Quick Links
Skip to main contentSkip to navigation

Friends of Homestead National Monument of America

Homestead Journals

Working...

Ajax Loading Image

 

Homestead Tractor from Alaska

Friends of Homestead National Monument of America President

Story image 1_0
596d7ab389e2f

Media release
June 19, 2017
For more information:
Contact: Diane Vicars
Friends of Homestead
di50vicars@gmail.com

 

Last Homesteader’s Tractor In Alaska Wilderness

To Be Rescued by Friends of Homestead

 

The Friends of Homestead National Monument of America is bringing home the Allis Chalmers tractor used by America’s last homesteader.

Dr. C.T. Frerichs, a retired Beatrice family physician, is providing the Friends of Homestead a financial donation to rescue this national treasure from the Alaska Wilderness.

The tractor, an Allis Chalmers 1945 Model C, has been sitting on the banks of the Stony River on the site that was homesteaded by Ken Deardorff.  Dr. Frerichs’ donation will cover the costs of bringing the tractor from Alaska to Homestead National Monument of America, as well as the costs associated with conservation treatment work on the tractor to ready it for permanent display at the Monument.

Dr. Frerichs is making this financial contribution in memory of his wife Julia F. (Meadows) Frerichs.

Mrs. Frerichs, a native of Georgia, had spent very little time on a tractor.  However, during her first trip to Nebraska she sat in the seat of an Allis, and from that moment on her affection grew for the citizens of Nebraska and for Homestead National Monument of America.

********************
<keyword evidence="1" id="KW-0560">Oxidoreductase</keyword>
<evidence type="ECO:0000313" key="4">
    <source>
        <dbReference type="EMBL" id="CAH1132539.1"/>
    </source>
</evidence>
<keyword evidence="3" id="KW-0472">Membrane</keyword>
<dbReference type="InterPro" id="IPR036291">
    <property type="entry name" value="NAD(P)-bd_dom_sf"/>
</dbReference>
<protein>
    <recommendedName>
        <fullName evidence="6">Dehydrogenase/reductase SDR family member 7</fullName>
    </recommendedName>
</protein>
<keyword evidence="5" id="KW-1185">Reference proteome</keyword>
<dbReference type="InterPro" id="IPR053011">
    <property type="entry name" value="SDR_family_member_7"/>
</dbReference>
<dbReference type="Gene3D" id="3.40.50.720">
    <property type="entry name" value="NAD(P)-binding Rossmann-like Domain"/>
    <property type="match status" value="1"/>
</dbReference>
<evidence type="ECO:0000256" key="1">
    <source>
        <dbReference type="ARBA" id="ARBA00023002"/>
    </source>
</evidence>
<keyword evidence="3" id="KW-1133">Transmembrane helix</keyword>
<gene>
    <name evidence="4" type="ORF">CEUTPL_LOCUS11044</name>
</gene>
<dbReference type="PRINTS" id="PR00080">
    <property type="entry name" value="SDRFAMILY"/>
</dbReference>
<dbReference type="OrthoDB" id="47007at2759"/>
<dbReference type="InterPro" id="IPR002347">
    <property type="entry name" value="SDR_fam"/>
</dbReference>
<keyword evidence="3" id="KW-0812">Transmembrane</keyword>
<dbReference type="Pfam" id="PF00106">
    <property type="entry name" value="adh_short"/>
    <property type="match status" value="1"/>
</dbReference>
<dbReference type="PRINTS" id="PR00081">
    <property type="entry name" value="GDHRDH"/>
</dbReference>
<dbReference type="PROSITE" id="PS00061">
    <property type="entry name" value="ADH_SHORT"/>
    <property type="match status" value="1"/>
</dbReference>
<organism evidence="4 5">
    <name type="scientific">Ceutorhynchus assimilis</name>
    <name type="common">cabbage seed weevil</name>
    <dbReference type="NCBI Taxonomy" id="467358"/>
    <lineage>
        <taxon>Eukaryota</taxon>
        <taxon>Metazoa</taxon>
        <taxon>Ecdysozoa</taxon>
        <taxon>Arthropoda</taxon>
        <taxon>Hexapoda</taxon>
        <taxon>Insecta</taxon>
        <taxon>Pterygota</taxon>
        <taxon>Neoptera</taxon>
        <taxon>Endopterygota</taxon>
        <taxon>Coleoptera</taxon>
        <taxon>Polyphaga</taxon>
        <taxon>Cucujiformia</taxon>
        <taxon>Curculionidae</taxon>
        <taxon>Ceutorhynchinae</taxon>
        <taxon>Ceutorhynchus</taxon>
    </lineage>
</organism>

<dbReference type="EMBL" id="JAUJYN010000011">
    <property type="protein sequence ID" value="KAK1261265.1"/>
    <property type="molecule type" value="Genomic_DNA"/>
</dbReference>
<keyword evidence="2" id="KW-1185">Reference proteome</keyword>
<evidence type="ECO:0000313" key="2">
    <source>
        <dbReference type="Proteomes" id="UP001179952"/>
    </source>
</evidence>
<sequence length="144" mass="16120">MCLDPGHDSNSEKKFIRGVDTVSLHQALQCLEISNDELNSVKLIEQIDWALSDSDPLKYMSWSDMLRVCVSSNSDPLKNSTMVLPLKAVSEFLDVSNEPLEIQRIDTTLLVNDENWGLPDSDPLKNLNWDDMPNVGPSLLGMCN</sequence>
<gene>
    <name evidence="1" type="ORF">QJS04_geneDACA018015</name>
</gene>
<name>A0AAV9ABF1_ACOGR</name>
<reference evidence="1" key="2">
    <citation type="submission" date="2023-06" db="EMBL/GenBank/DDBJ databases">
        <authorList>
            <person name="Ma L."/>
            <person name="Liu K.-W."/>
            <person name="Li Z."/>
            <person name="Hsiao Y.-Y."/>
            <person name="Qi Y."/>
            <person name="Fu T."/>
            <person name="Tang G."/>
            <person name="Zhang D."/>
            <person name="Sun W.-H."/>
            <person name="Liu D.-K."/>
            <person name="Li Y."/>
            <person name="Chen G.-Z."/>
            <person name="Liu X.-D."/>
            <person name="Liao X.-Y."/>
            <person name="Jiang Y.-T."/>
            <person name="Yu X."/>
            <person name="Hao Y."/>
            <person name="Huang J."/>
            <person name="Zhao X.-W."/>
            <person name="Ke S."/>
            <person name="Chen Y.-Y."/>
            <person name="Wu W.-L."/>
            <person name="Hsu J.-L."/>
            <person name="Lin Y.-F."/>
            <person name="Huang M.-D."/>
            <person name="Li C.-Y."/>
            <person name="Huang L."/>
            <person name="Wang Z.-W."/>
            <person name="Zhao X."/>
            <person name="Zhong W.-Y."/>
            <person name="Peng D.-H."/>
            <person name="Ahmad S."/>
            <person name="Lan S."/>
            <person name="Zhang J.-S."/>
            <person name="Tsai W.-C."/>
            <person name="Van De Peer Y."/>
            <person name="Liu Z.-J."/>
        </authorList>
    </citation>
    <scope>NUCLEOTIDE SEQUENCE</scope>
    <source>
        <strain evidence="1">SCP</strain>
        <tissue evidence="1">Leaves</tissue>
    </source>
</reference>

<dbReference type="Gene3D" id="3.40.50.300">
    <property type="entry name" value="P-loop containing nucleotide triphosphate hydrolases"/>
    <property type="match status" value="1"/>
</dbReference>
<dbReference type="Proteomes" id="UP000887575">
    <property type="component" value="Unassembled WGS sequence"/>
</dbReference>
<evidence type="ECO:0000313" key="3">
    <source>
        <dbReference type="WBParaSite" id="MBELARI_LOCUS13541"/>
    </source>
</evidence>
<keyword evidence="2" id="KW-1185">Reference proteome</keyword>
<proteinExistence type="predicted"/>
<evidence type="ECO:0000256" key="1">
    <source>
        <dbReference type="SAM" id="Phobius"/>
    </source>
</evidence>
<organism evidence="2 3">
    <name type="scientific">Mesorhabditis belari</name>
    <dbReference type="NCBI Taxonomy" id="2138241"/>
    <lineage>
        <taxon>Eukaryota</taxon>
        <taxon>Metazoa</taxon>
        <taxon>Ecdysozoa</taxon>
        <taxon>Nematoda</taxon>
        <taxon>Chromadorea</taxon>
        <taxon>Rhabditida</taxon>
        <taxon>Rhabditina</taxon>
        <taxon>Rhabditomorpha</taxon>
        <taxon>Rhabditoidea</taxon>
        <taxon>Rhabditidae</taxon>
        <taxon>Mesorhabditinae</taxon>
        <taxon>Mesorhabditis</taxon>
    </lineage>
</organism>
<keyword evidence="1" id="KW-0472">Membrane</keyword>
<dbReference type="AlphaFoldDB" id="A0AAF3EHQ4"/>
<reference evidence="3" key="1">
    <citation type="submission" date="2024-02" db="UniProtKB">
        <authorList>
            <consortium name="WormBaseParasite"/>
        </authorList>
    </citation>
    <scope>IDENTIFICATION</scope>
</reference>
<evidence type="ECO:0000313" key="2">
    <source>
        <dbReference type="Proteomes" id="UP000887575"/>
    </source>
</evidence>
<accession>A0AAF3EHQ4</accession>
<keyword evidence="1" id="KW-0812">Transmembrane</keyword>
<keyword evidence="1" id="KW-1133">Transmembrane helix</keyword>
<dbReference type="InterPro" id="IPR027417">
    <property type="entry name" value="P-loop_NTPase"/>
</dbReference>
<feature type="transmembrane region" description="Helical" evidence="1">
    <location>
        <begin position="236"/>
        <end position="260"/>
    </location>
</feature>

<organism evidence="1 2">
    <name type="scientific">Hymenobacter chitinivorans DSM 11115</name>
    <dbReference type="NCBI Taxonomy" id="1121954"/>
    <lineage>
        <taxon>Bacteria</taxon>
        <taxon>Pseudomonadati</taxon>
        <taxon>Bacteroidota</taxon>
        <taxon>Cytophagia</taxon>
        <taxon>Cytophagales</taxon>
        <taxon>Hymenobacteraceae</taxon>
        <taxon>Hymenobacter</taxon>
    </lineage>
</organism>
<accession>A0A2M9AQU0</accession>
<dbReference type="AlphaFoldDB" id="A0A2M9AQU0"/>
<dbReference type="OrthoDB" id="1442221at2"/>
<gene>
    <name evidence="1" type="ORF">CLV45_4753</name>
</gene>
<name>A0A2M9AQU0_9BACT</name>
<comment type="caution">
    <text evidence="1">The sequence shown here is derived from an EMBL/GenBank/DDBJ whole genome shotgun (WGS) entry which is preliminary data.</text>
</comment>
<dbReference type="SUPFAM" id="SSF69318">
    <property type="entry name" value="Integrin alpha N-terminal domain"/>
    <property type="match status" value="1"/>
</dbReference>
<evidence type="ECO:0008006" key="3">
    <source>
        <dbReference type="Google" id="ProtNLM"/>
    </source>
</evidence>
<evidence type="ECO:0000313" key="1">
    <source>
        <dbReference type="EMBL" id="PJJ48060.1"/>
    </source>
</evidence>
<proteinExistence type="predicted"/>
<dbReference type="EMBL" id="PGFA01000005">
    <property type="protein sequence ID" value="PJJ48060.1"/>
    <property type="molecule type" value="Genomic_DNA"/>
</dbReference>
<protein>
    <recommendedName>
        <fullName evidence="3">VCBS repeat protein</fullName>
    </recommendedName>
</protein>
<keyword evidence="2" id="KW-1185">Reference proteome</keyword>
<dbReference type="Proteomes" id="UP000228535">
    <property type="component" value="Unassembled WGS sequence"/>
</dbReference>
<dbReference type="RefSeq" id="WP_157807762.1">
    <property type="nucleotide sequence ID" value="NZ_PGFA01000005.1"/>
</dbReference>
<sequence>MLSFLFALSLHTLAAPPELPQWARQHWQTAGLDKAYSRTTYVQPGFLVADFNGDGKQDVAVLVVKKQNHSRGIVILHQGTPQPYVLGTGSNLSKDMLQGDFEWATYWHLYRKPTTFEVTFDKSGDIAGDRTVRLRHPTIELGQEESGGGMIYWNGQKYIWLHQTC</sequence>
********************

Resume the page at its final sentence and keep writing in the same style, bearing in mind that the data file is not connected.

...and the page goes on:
“This tractor is a part of our nation’s homesteading history; it is a national treasure,” Dr. Frerichs said. “We are glad to be working with the Friends of Homestead to bring this Allis Chalmers tractor to the Monument.”

Ken Deardorff  filed for his 80-acre homestead claim under the Homestead Act in 1974. Five years later in 1979, Deardorff submitted the final proof fulfilling the requirements called for by the Homestead Act.  Nine years later in 1988, Deardorff received the patent to his homestead claim.  It was the last patent to be issued under the Homestead Act of 1862.

Deardorff’s place in history represents the end of an era in American history, the end of the Homestead Act of 1862.

“When we think of the Homestead Act we often think of the 1800s,” said Diane Vicars, president of the Friends of Homestead. “This tractor represents the contemporary part of this epic American story.  This tractor will be a great contrast to the single bottom plows pulled by a team of oxen or horses that can now be found at the Monument. We are grateful to Dr. Frerichs and his family for his donation that will bring the Deardorff  tractor to the Homestead.”

The recovery of the tractor includes a series of steps that began with airlifting the tractor by helicopter from the site where Deardorff parked the Allis more than 30 years ago.

The tractor is now in the process of being transported to the University of Nebraska-Lincoln’s  (UNL) Lester F. Larsen Tractor Test Museum, where the tractor will be cleaned up and readied for display by the UNL Tractor Restoration Club under the direction of museum conservators specializing in tractors and motorized vehicles. The Friends of the Tractor Test Museum will also be participating in this project.

A dedication at the Monument is tentatively scheduled for this fall.